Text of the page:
Highland Overland – Scotland
We go camping fairly often. We’re very familiar with packing up the car and heading out around the UK with our tent, bed, cooking supplies, plus all that other stuff you convince yourself you need to enjoy a few nights in the countryside. So setting off for a camping trip with just a small bag of clothes and a toothbrush each felt a little odd. This was going to be our first experience of staying inside any kind of camping vehicle (never mind on the roof of one!) and we were looking forward to the new experience.
Not having to pack all your own camping gear is one of the many upsides of embarking on a trip with Highland Overland. We were able to take an early morning flight from London to Inverness, safe in the knowledge that our car and all the equipment we needed would be ready and waiting for us just a short walk from the arrivals hall. We were met by Mark from the Highland Overland team and after a quick introduction to the features in the car we were on our way.
All the equipment you need for camping in the highlands
The car itself is a converted Nissan Navara and quite simply, it looks really cool. There’s an element of smugness when you park up in a carpark full of unwieldy white campervans with your sleek beast of a car, and the driving experience was much more comfortable than it would have been in a flat-sided van in which you can feel every bit of the Scottish wind. The car has all the features we’re used to, including in-built sat-nav, Apple and Android phone connections, reversing cameras, heated seats, and all the charging points you could possibly want to keep the batteries in your tech topped-up. Although it’s a large vehicle it’s lovely to drive and we found it easy to manoeuvre around the single-track rural lanes.
We chose to sleep in the vehicle throughout our trip, although we were told some people choose to drive between B&Bs instead. Setting up the roof-top tent takes less than five minutes as all you need to do is undo the latches and pop the lid up. Then you can add the rain cover which gives you a little more shelter when you stick your head out of bed in the morning. There’s a comfy mattress already in the roof-tent, so all you need to do is attach the ladder to get up there, throw in the sleeping bags and blankets that are provided, and you’re ready to get a great night’s sleep.
It’s clear that the Highland Overland team knew what they were doing when they chose the equipment that would be included in their vehicles. All the essentials you’ll need for camping and cooking in the Scottish Highlands are included and they’re of a high quality – for example, sturdy comfortable camp chairs and proper knives and cutlery, because no wants wants to try hacking through dinner with a plastic knife after a long day hiking. Everything has its designated place in the back of the car, which you can access through the back or the side, making packing up and moving on again simple.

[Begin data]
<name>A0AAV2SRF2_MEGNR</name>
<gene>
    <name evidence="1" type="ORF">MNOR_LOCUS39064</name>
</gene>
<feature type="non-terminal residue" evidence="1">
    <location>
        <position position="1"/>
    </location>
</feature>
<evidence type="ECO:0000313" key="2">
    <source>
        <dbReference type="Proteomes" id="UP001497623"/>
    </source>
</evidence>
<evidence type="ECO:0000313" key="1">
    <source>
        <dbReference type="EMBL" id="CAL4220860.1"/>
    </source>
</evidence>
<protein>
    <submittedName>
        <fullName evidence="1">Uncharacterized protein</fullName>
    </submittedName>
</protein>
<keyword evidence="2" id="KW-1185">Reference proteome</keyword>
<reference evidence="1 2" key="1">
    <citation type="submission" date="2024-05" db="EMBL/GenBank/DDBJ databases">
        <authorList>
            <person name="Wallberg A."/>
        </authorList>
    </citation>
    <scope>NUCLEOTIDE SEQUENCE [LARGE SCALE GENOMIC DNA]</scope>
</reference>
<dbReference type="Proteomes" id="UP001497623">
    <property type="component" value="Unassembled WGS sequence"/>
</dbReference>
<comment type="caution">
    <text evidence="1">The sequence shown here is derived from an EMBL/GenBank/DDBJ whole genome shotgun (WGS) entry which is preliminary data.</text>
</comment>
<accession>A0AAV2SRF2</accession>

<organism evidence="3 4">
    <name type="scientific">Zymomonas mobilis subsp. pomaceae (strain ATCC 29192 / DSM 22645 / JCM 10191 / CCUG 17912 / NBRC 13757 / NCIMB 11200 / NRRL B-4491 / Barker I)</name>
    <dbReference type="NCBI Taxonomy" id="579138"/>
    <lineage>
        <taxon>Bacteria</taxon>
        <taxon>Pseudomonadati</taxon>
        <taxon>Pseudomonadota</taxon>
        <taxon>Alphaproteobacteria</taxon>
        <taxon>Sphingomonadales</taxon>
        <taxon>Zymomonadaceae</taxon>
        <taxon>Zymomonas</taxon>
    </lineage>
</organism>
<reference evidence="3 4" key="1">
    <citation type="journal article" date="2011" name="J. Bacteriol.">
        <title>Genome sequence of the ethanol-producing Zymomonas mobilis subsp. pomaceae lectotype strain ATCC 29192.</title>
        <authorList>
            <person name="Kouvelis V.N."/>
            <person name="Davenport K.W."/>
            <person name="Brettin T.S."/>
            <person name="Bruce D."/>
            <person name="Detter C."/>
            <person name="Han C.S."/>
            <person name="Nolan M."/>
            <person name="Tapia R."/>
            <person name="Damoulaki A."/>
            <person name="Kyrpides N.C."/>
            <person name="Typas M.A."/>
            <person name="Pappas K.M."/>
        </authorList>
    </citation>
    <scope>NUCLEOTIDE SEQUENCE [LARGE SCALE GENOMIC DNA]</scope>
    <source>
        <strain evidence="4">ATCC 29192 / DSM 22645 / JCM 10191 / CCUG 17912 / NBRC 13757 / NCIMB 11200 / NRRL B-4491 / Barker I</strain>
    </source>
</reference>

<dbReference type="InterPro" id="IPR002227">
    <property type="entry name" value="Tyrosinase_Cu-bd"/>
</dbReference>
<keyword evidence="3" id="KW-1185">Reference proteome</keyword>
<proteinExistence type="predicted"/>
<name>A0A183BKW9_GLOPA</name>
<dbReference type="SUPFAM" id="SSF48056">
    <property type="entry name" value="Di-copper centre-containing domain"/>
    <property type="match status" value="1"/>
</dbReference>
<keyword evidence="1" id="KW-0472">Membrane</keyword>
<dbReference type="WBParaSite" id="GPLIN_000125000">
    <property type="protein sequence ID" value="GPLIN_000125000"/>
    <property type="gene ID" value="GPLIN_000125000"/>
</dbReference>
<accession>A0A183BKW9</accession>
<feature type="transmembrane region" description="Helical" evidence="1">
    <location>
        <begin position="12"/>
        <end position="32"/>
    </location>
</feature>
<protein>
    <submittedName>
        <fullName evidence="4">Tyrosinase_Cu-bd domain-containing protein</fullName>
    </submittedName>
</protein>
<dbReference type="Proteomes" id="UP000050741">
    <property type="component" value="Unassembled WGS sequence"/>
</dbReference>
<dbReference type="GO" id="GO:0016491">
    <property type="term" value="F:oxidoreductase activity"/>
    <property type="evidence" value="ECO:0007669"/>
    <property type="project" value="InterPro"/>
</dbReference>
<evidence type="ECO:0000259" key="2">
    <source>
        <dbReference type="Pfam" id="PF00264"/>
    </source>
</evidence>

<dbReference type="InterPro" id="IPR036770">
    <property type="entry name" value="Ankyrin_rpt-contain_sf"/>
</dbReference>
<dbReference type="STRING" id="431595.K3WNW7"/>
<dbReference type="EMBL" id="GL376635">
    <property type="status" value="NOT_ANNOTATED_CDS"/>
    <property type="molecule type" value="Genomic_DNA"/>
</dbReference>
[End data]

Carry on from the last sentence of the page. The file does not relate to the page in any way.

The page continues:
Our driving route on the NC500
With the limited time we had available there was no way we’d be able to take on the full NC500 route, so we chose some highlights to visit. Crossing from Inverness towards the west, we stopped en route to visit Rogie Falls, which were a spectacular introduction to the kind of scenery to be found in this part of Scotland. Continuing west we reached the coast by driving over the famous Bealach na Ba, meaning pass of the cattle. It’s a narrow winding road that climbs to 2053ft, and on the day we visited the peak was extremely foggy and felt like we had driven into the clouds. Campervan drivers are advised not to take this route due to the gradient, which approaches 20%, so this is another advantage of using a Highland Overland vehicle. The reversing cameras came in pretty handy too, when we had to reverse into passing places while avoiding the sudden drop at the side of the road! We then spent the night camping in the beautiful Applecross Bay, where we were also lucky enough to see two highland stags not far from the roadside.
The following day we drove onwards to the Isle of Skye, which you can reach by crossing a bridge from the mainland. Our destination here was the Fairy Pools, a spectacular set of waterfalls surrounded by mountains. There are many hiking routes around this area and it’s easy to get away from the main tourist routes to take in the spectacular scenery. We camped not far from the Fairy Pools on the shore of Loch Brittle, where you can take a walk on the beach and catch the sunset if it’s not too cloudy.
On our final day we managed to catch two of the most iconic views in the Scottish Highlands – Eileen Donan castle and Loch Ness – as we made our way back to Inverness airport to catch our flight home. As always, we were left thinking that there is so much more to see and hoping that we can return to do more exploring in the Scottish Highlands soon.